Car accident pain and suffering has always been difficult to define. Wisconsin jury instructions state: Pain, suffering, disability, and disfigurement includes any physical pain, worry, distress, embarrassment, and humiliation which the plaintiff has suffered in the past and is reasonably certain to suffer in the future. To what extent the injuries have impaired and will impair his or her ability to enjoy the normal activities, pleasures, and benefits of life. Finally, consider the nature of plaintiff’s injuries, the effect produced by plaintiff’s injuries in the past, and the effect the injuries are reasonably certain to produce in the future bearing in mind plaintiff’s age, prior mental and physical condition, and the probable duration of his or her life.
Wisconsin courts recognize the existence of mental pain and suffering accompanying physical injury and presumed that such mental consequences follow from the physical injury itself. McCoy v. Milwaukee St. Ry., 88 Wis. 56 (1894). The mental pain and suffering that attends physical harm is a compensable element of damages whether the harm was intentionally or negligently inflicted. Vinicky v. Midland Mut. Cas. Ins. Co., 35 Wis. 2d 246 (1967).
Mental pain and suffering sustained in the absence of physical injury may also be compensable. Miller v. Wal-Mart Stores, Inc., 219 Wis. 2d 250 (1998).
Proof of past and present pain and suffering does not require medical testimony but may be based on the plaintiff’s subjective testimony. Ballard v. Lumbermens Mut. Cas. Co., 33 Wis. 2d 601 (1967).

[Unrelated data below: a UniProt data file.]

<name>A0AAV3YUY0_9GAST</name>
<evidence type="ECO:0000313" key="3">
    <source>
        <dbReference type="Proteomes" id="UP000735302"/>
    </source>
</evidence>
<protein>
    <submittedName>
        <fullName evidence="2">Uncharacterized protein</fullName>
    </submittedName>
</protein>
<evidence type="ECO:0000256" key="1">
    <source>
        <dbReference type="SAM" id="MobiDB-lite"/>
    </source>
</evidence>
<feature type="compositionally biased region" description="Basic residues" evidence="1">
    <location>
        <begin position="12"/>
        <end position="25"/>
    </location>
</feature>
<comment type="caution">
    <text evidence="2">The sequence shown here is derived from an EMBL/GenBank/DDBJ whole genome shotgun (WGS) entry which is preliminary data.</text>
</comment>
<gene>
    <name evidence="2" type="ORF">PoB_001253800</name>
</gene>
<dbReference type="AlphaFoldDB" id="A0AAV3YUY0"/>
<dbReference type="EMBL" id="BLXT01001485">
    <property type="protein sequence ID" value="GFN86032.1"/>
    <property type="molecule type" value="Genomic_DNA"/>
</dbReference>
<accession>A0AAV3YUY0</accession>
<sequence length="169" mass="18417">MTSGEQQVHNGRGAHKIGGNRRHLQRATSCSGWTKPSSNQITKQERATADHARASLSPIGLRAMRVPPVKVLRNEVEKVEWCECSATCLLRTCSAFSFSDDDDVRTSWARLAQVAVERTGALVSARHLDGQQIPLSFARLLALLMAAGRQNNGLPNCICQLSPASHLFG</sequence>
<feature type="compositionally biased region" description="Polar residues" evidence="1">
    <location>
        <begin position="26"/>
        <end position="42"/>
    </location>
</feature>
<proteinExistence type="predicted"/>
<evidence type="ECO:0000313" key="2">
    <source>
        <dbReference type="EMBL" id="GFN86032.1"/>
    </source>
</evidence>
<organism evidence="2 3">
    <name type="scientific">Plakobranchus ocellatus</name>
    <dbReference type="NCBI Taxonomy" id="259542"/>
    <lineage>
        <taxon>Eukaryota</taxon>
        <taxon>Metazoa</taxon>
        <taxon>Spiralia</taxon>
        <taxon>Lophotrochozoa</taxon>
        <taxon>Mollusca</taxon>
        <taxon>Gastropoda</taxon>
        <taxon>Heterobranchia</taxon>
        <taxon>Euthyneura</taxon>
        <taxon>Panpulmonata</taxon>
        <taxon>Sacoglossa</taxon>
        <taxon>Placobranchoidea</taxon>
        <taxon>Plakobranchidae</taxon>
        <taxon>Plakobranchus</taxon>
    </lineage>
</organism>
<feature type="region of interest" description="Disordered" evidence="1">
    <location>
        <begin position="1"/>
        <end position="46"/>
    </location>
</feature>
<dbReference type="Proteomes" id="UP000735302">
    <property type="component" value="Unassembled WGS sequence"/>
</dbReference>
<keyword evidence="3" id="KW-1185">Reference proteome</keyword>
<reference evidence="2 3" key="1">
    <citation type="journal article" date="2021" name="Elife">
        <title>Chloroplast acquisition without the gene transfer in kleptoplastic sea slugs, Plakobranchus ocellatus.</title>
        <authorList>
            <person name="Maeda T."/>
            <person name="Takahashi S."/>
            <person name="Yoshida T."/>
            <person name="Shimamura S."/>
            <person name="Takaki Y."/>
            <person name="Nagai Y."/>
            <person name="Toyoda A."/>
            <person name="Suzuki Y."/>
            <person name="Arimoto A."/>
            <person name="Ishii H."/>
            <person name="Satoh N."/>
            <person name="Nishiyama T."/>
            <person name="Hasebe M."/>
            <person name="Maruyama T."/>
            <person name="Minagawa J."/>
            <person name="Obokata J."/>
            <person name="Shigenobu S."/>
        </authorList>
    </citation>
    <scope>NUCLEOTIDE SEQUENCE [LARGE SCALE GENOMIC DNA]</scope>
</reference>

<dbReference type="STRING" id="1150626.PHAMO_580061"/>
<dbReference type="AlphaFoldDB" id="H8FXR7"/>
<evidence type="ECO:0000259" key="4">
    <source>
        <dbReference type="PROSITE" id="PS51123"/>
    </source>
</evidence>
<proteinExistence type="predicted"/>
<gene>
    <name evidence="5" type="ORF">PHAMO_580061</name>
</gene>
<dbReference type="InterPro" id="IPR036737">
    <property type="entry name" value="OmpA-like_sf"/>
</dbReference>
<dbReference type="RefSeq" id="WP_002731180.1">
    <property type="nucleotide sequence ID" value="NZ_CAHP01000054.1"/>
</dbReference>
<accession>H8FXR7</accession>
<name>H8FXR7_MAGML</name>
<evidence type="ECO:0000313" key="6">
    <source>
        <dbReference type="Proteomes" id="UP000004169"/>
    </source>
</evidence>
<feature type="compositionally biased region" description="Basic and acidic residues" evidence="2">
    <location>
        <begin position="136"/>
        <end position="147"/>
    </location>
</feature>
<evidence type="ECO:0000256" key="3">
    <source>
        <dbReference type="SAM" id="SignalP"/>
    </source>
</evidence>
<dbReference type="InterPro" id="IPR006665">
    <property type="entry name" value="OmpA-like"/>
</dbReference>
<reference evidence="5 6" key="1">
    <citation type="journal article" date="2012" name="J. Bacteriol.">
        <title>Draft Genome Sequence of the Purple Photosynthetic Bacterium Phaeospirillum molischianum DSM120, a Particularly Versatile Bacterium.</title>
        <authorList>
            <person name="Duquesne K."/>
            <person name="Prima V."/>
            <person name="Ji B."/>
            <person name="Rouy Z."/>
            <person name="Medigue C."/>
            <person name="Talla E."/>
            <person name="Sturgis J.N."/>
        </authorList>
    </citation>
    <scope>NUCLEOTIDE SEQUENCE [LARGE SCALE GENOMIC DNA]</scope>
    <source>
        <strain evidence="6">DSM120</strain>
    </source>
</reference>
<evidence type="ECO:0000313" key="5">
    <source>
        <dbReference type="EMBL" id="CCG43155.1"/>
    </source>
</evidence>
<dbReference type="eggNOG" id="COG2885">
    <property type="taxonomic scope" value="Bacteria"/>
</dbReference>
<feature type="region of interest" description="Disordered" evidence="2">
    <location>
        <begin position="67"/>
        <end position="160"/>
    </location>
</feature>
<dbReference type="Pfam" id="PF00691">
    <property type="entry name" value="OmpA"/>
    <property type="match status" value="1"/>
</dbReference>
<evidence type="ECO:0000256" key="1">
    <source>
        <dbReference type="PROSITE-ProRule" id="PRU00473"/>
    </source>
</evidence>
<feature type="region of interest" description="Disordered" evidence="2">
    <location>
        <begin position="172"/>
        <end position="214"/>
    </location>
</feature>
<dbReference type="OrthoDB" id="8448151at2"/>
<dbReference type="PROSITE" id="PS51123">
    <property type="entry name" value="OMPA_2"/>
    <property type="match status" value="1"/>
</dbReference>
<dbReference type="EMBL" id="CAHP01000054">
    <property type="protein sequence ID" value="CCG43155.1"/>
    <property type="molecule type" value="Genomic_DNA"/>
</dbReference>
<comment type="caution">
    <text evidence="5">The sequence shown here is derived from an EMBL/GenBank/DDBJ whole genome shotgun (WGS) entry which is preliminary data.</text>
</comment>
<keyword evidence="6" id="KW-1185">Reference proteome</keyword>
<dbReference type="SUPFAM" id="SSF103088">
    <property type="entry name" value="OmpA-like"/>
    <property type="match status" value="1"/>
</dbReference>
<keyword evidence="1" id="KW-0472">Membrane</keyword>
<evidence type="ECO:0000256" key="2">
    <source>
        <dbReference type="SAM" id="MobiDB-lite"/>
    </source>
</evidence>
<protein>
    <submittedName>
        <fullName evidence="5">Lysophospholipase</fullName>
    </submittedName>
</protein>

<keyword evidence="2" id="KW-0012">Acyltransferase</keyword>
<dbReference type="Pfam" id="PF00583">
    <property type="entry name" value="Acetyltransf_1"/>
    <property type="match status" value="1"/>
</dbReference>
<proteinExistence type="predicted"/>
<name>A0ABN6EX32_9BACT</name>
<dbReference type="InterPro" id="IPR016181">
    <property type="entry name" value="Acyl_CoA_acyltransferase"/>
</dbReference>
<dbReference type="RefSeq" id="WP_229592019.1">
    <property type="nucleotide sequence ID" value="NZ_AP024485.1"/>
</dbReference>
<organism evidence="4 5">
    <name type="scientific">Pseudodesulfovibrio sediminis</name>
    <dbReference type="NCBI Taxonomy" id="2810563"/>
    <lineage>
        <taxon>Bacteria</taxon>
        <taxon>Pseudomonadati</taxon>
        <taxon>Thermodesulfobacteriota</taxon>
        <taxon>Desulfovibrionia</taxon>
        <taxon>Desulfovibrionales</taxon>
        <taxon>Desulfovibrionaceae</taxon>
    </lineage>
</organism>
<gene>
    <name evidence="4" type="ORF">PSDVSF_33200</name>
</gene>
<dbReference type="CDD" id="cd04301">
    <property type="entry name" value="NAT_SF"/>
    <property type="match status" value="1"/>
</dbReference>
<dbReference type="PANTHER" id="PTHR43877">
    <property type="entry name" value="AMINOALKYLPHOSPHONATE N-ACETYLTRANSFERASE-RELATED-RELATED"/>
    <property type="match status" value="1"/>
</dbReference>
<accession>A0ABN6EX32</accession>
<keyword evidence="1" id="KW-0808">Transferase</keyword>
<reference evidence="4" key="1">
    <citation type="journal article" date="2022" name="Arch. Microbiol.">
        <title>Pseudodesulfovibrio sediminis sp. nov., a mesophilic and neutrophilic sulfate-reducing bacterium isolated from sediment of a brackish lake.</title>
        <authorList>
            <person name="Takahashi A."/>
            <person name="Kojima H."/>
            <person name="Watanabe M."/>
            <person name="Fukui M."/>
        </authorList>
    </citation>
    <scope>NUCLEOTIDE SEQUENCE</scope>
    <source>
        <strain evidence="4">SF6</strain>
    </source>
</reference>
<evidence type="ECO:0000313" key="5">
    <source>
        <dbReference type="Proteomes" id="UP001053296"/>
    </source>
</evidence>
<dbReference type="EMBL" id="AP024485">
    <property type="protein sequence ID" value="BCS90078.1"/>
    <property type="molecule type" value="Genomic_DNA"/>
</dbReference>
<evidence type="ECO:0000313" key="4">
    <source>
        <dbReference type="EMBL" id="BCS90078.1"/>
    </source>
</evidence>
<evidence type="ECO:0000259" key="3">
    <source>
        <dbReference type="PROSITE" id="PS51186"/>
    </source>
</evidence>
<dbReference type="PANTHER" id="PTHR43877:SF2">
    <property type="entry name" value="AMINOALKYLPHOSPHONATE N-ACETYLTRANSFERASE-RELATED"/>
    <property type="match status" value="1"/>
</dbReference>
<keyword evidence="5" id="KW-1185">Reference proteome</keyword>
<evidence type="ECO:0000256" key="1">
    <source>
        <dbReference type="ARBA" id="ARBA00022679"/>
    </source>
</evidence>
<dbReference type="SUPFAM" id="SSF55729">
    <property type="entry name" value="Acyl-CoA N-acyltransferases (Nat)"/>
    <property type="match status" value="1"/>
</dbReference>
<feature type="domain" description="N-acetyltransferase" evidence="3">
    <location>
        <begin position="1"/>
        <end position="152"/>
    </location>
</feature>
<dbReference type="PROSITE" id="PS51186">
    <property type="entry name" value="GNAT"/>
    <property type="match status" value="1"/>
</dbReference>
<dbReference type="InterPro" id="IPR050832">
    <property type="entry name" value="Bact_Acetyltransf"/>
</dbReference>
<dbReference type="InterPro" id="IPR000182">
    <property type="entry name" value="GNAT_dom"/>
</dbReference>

Proof of future pain and suffering does not require expert medical opinion if the injury is objective in nature. Bach v. Liberty Mut. Fire Ins. Co., 36 Wis. 2d 72 (1967). But when the injury is subjective, based on the injured person’s complaints only, expert testimony is essential to any recovery for future pain and suffering. Diemel v. Weirich, 264 Wis. 265 (1953).
We object to any insurance company psychological examination attempting to assess mental suffering, in the absence of a related specific diagnosis or treatment. The plaintiff should be able to testify or have others testify about her anxiety and feelings of depression as a result of a back injury preventing her from working or doing her hobbies. However, if she alleges an actual psychological diagnosis (or even meds or counseling prescribed by a PCP?) due to the collision, that would be an independent element of damages triggering a defense psychological IME.
McCormick Law Office in Milwaukee, Wisconsin attorneys get the best results for pain and suffering when there is objective proof of injury corroborated by circumstantial evidence and testimony of injury effects.